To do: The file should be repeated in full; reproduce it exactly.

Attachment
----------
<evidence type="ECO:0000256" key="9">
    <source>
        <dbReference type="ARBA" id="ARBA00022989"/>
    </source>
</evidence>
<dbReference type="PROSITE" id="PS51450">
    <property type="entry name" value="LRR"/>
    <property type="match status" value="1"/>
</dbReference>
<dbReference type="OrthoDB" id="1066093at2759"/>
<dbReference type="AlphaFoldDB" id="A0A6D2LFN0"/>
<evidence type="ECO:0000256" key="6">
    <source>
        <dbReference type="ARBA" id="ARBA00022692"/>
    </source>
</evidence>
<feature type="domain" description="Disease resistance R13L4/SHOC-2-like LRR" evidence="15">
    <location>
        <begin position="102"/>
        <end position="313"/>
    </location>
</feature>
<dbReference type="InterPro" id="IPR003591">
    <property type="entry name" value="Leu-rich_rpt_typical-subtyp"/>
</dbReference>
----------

<evidence type="ECO:0000256" key="9">
    <source>
        <dbReference type="ARBA" id="ARBA00022989"/>
    </source>
</evidence>
<dbReference type="PROSITE" id="PS51450">
    <property type="entry name" value="LRR"/>
    <property type="match status" value="1"/>
</dbReference>
<dbReference type="OrthoDB" id="1066093at2759"/>
<dbReference type="AlphaFoldDB" id="A0A6D2LFN0"/>
<evidence type="ECO:0000256" key="6">
    <source>
        <dbReference type="ARBA" id="ARBA00022692"/>
    </source>
</evidence>
<feature type="domain" description="Disease resistance R13L4/SHOC-2-like LRR" evidence="15">
    <location>
        <begin position="102"/>
        <end position="313"/>
    </location>
</feature>
<dbReference type="InterPro" id="IPR003591">
    <property type="entry name" value="Leu-rich_rpt_typical-subtyp"/>
</dbReference>